Melbourne Conservatorium of Music - Theses

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    Jean Calvin and the Genevan Psalter: a study of the Calvinist aesthetic and its application in the music of the Psalter
    Bishop, Dianne (Shirley Dianne) ( 1969)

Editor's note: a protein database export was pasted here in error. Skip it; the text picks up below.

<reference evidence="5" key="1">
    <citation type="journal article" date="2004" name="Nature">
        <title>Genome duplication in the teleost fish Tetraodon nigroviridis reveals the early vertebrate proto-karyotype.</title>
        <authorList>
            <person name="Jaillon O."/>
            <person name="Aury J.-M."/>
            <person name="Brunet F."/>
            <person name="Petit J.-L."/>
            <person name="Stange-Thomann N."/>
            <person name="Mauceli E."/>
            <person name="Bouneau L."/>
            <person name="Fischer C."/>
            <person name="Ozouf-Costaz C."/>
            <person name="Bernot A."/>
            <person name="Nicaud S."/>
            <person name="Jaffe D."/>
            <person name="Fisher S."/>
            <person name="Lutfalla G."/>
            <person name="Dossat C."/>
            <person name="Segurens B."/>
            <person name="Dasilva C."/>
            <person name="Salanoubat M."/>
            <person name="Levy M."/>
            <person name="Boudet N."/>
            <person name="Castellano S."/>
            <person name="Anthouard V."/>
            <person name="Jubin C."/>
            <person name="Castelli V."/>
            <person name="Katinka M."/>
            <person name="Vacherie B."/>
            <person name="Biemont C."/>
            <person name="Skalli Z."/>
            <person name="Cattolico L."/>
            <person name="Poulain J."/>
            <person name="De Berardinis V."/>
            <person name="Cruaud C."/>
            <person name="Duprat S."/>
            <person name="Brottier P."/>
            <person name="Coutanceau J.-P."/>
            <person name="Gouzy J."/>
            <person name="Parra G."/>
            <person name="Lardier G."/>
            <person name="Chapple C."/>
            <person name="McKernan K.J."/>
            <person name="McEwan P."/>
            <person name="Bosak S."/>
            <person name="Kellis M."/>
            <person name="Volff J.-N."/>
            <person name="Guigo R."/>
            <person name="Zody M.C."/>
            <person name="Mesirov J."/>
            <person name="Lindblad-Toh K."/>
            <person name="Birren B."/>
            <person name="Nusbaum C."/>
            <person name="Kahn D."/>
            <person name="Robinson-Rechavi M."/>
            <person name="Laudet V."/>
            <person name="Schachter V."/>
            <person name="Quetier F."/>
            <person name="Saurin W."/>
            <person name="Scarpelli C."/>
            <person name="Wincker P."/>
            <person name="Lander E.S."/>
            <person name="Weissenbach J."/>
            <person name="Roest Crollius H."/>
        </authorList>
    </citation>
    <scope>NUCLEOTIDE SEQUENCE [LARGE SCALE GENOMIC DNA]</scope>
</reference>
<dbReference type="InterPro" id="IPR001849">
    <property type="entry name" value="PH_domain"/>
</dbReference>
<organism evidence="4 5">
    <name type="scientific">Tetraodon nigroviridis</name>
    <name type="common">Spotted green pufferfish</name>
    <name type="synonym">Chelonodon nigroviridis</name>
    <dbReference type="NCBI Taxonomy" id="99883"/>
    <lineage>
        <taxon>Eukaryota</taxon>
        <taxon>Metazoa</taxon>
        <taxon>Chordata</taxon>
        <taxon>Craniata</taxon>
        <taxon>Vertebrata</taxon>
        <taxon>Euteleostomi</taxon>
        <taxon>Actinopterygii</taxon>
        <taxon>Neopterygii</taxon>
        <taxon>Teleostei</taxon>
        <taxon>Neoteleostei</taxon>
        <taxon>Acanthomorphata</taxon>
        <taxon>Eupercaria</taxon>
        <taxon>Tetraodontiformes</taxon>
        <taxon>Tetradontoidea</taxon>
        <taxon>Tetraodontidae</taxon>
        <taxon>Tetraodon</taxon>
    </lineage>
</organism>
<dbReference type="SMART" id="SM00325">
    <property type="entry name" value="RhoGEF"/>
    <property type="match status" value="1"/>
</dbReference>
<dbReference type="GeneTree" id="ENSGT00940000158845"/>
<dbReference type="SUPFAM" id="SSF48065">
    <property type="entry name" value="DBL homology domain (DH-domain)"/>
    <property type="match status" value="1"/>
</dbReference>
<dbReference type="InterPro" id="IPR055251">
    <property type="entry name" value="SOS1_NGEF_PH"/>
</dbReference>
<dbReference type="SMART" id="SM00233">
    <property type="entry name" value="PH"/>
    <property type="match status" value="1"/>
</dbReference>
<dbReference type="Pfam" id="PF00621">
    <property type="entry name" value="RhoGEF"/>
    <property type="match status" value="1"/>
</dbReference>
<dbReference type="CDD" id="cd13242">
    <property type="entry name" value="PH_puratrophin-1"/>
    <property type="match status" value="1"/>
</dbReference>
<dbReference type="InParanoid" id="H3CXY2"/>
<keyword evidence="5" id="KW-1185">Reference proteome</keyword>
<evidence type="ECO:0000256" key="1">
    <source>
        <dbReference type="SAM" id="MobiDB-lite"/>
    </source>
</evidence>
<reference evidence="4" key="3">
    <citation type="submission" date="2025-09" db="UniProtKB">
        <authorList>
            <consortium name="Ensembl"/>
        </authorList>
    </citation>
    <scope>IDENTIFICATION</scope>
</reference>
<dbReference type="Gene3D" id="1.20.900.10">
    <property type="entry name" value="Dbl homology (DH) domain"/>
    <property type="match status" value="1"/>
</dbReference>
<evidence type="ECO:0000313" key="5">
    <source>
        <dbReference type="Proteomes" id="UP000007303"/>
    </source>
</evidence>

“Moreover, since the glory of God ought to shine in the several parts of our bodies, it is especially fitting that the tongue has been assigned and destined for this task, through singing and speaking.” Those words of Jean Calvin express his belief in the importance of music in the life of the Christian. It was a conviction which prompted him, as the leader of a new Protestant Church in Geneva, to define precisely the role which music should play in the Church, and it further motivated him to establish a musical repertoire that was in accordance with his beliefs. It is the aim of this thesis to examine his musical ideas, searching for features which are distinctive or unusual, in the context of sixteenth-century musical thought. It is then proposed to examine the application of the ideas in the Genevan Psalter, which, although it is largely forgotten, may still be viewed as a fitting monument of the reformer’s musical insight. Research in this field has not yet advanced to great lengths, but there is a growing awareness among scholars of the historical and musical importance of the psalter. In addition to a small amount of writing on Calvin's musical aesthetic, there are the studies of the psalter, begun in 1878 by Oretin Douen. As yet, these have been largely confined to bibliographical works and to publications of source material. (From Introduction)